AFL player agent Dan Richardson negotiates for a living, hammering out deals between clubs and players.
But Richardson, of Elite Sports Properties, says successful negotiation doesn't involve the shouting, table thumping and storming out often depicted in films.
“Negotiations are built on a foundation of building trust and building relationships that then facilitate future dealings,” says Richardson, who represents players including the Sydney Swans' Dan Hannebery, Matthew Pavlich of the Fremantle Dockers and the Geelong Cats' Steve Johnson. Richardson says it's important to look at negotiations from the other party's perspective. “Rather than assuming that you know what they're thinking, actually ask questions and take the time to listen to their views and the important issues to them,” he says.
“Then what you should be able to do is negotiate around the issues and look at how you can negotiate from a position where both parties can gain something out of it.”
The principles espoused by Richardson apply not only to sports contracts, but other forms of business negotiation, be they with a landlord over a lease, a supplier or an employee.
Michael Klug, a negotiation specialist at lawyers Clayton Utz, says there are significant gains to be made through effective negotiation, describing it as “the last of the low-hanging fruit in business”.
“People who become competent in negotiation extract much more value in the business climate than those who don't,” he says. “Negotiation is the core skill of the business person over and above what they do for a living, whether it's making Mars Bars, delivering medical services or selling motor cars.”
Klug says studies show that good negotiators can increase their efficiency in the workplace by between 8 per cent to 13 per cent, without employing extra staff or deploying additional resources.
Klug says all negotiators should be ethical and trustworthy, and quotes a maxim: “Be completely trustworthy yourself but not completely trusting.”
Dodgy and sneaky businesspeople suffer reputational damage once they're found out, with the result that others won't be inclined to deal with them in future. “If you get a reputation for being firm but fair and principled and ethical, there's strong evidence that that enhances your negotiating position,” says Klug.
Don't talk too much
Don't talk more than half the time when you're negotiating. “If you talk more than 50 per cent of the time, you look as if you're trying too hard, you're weak,” says Klug.
These include setting goals and preparing ahead of the actual negotiations. “Preparation is key,” says Locke. The Seven Elements of Negotiation can serve as a preparation checklist.
See the other point of view
Negotiation is essentially trying to influence the other person's decision making, says Locke, and to do that you need to know what they want, so ask lots of questions in the negotiation.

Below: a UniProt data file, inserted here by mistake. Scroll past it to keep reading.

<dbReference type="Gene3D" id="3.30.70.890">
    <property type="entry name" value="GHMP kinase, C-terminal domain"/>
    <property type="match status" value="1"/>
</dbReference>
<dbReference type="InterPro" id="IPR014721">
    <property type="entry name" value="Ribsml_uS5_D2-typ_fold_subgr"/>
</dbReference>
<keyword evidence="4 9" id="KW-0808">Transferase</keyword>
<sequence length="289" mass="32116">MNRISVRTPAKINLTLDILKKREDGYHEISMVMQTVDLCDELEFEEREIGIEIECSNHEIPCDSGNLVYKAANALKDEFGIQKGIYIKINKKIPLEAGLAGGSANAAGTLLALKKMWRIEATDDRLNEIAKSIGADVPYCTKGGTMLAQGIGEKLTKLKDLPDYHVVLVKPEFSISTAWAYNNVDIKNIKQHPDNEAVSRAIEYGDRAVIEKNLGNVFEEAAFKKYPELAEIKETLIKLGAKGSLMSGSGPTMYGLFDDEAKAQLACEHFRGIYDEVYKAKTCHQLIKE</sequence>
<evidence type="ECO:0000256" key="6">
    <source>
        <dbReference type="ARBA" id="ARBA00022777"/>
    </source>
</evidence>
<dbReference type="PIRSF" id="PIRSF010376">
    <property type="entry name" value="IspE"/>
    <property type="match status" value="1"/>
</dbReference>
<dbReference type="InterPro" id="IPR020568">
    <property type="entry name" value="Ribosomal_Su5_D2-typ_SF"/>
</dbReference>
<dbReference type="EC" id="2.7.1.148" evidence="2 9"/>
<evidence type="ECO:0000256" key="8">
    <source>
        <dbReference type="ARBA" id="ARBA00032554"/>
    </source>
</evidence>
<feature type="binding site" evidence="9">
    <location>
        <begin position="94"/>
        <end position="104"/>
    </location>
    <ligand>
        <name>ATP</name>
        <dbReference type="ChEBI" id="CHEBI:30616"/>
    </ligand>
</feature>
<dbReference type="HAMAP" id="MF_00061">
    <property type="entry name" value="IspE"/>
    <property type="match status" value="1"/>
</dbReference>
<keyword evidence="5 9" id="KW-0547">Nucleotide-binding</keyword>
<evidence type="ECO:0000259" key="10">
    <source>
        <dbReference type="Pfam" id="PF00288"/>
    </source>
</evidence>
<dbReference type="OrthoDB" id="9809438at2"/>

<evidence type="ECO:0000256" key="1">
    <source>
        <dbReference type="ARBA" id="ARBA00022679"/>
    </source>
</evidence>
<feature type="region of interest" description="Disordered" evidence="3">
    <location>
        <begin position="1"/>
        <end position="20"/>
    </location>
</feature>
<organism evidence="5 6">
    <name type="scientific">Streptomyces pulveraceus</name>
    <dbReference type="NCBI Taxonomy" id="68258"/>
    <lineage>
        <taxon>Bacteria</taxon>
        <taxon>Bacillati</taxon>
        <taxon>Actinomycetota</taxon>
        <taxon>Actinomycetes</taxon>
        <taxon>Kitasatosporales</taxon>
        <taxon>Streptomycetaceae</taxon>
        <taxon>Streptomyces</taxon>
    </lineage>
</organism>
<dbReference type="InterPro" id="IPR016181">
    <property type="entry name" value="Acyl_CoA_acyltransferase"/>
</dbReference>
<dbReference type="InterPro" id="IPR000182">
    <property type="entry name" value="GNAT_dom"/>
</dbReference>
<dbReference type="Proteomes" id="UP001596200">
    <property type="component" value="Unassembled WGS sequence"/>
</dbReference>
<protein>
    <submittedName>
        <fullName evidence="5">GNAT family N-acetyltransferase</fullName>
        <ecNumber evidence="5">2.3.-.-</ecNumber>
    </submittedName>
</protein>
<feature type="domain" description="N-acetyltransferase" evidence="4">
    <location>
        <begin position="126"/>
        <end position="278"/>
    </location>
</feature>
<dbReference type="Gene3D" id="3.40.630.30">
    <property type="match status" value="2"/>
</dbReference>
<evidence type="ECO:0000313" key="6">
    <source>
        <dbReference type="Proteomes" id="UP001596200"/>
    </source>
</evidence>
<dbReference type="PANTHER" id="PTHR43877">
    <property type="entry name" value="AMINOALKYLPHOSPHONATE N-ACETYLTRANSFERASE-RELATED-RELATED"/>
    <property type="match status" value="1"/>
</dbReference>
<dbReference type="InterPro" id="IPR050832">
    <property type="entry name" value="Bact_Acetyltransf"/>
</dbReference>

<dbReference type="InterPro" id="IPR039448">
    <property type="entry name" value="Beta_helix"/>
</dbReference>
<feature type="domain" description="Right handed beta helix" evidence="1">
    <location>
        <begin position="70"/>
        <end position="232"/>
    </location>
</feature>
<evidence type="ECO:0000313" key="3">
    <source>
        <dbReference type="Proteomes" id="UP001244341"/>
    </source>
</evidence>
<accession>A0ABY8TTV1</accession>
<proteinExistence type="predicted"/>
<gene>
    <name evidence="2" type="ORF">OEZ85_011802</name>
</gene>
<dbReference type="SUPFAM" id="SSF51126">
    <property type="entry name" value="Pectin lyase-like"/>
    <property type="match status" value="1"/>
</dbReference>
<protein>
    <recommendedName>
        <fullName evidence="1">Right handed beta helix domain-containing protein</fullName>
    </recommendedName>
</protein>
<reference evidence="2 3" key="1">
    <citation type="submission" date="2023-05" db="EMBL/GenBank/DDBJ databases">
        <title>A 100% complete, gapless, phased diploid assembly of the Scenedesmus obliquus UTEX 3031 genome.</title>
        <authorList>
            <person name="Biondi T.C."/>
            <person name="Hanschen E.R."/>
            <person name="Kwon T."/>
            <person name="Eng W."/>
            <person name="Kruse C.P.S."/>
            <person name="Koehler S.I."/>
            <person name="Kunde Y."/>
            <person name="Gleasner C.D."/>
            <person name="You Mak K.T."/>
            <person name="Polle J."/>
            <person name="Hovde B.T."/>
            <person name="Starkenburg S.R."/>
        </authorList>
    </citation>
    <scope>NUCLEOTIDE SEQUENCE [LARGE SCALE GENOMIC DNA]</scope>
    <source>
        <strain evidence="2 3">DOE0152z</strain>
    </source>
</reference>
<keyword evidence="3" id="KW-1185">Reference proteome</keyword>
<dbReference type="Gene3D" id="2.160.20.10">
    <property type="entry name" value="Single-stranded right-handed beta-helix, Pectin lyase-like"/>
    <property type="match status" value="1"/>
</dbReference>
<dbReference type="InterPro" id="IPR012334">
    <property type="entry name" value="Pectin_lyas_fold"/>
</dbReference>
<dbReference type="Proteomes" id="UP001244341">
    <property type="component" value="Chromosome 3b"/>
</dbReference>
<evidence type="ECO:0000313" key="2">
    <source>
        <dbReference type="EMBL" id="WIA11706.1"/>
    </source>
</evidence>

“If you're seeking to influence their decision making, to be persuasive you need to take into account the other person's perspective, otherwise they're unlikely to agree to any solution you're putting forward,” says Locke. “You need to know their concerns, their fears and their goals.”
Don't be too adversarial
Locke describes adversarial negotiation as being like a tug of war – who can pull the hardest? “But what ends up happening is that parties end up leaving a whole lot of unexplored value on the table because they're been so adversarial and so fixed on their original positions.”
CMA Learning group tries to teach people to come up with “high value, low cost” options, which Locke describes as being of high value to one party, but low cost to the other party.
But don't be too collaborative either
Of the different negotiating styles, some 52 per cent of Australians are collaborators, that is, people who focus both on outcomes and relationships. Clayton Utz's Michael Klug says collaborators are very susceptible to being taken advantage of, because they might sacrifice too much in the deal to try to preserve the relationship. “Where the collaborator gets exploited is they're much more giving than taking,” he says.
To stop being taken advantage of, collaborators need to decide how much to sacrifice by weighing up the two variables involved in every in negotiation: how important is the outcome of the negotiation and how important is the relationship? “Every negotiation you do in your life ever has got its own DNA. No two negotiations you do will look the same, which is quite alarming for people who always want to negotiate the same way.”
Take a good deal
Elite Sports Properties' Dan Richardson says it's important to be able to recognise when you've got a good deal and to take it, rather than prolong the negotiations.
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